“Most Brilliant Poet in Tagalog” in 1970.
(Established in 1950, the Palanca Memorial Awards for Literature had been giving cash prizes for short story, poetry and one-act play writing as an incentive to Filipino writers. The prizes come from La Tondena, Inc., the firm founded by the late Carlos Palanca Sr. for the list of winners from 1950-51 to 1950-70; we recommended Alberto S. Florentino’s “Twenty Years of Palanca Awards
First Prize
“The Ritual ”-Cirilo F. Bautista
Second Prize
“Beast in the fields”
Resil Mojares
Third Prize
“Children of the City”
Amadis Ma. Guerrero
First Prize
“The Archipelago”
Cirilo F. Bautista
Second Prize
“Five Poems”
Wilfredo Pascua Sanchez
Third Prize
“From Mactan to Mediola”
Federico Licsi Espino ,Jr
First Prize
“The Tomato Game”
N.V.M Gonzalez
Second Prize
“The Apollo Centennial"
Gregorio C. Brillantes
Third Prize
“After This, Our Exile”
Elsa Martinez Coscolluela

First Prize
“Batik Maker and other Poems”
Virginia R. Moreno
Second Prize
“The edge of the Wind”
Artemio Tadema
Third Prize
“Tinikling(a sheaf of poems)”
Federico Licsi Espino ,Jr
First Prize
“The Grotesque among us”
Maiden Flores

Second Prize
“Age of Prometheus”
Jesus T. Peralta
Third Prize
“Operation Pacification”
Alfredo O.Cuenco, Jr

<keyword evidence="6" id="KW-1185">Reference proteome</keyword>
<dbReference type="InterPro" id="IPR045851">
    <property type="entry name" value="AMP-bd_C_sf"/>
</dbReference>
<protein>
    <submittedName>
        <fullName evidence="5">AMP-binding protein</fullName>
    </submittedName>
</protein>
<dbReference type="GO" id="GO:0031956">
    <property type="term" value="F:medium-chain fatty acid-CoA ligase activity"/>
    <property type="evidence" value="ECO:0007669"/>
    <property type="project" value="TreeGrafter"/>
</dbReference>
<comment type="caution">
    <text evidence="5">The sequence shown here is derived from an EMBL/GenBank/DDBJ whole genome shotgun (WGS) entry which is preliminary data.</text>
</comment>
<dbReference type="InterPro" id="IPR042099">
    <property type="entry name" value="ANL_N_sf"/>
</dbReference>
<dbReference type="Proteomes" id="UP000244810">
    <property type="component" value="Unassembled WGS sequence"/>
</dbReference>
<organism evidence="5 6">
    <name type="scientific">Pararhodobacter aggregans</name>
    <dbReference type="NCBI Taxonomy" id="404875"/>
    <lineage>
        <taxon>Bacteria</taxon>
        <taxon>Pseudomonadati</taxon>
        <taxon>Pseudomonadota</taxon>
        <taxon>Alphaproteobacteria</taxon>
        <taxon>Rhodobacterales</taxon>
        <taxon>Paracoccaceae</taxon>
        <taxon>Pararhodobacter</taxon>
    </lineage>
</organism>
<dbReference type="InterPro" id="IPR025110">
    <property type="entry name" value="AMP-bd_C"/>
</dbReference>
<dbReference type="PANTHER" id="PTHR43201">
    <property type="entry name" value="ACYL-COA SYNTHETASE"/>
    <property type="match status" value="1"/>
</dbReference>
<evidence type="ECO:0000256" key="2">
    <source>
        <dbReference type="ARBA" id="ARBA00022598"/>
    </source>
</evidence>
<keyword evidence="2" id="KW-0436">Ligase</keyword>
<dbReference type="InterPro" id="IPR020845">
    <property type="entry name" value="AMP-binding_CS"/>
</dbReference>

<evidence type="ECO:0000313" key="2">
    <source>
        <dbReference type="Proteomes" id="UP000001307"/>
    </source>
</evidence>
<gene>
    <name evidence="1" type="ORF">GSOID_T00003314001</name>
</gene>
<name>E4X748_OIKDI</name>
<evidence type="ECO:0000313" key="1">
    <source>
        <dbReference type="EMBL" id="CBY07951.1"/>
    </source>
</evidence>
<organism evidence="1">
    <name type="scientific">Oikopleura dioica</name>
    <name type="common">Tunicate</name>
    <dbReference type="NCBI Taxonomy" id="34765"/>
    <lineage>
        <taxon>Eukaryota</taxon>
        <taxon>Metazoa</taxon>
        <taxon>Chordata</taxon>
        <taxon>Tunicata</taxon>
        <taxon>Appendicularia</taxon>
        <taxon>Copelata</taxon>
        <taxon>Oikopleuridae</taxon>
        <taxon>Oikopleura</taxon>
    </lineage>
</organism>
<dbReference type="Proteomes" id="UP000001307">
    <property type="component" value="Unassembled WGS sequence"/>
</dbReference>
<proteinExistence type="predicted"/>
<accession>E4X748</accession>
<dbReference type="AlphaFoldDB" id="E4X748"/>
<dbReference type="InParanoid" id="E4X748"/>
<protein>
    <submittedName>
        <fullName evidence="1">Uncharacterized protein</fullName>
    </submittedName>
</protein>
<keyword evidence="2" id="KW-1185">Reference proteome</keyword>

First Prize
by Jesus T. Peralta
Second Prize
by Manuel M. Martell
Third Prize
"The Boxes"
by Rolando Tinio
"Now is the Time for all Good
men to come to the aid of their country"
by Julian Dacanay
"The Renegade"
by Elsa Martinez Coscolluela
Writers during this period
Jose F. Lacaba
Days of Disquiet, Nights of Rage
The First Quarters Storm and Related Events
Mayor Antonio Villegas
Eva Estrada Kalaw
Salvador Laurel
Benigno Aquino Jr.
Philippines Center for the
(Poets, Essayists, and Novelists)
Nick Joaquin
S.P. Lopez
Gregorio Brillantes
F. Sionil Jose
Petronilo Daroy
Letty Jimenez-Magsanoc
Mauro Avelina
Jose W. Diokno
Jose Burgos Jr. (Journalist)
Antonio Ma. Nieva (Journalist)
Lino Brocka (Movie Director)
Leonidas Benesa (Art Critic)
Gloria Rodriquez (Book Publisher)
Anna Leah S. de Leon (Music Critic)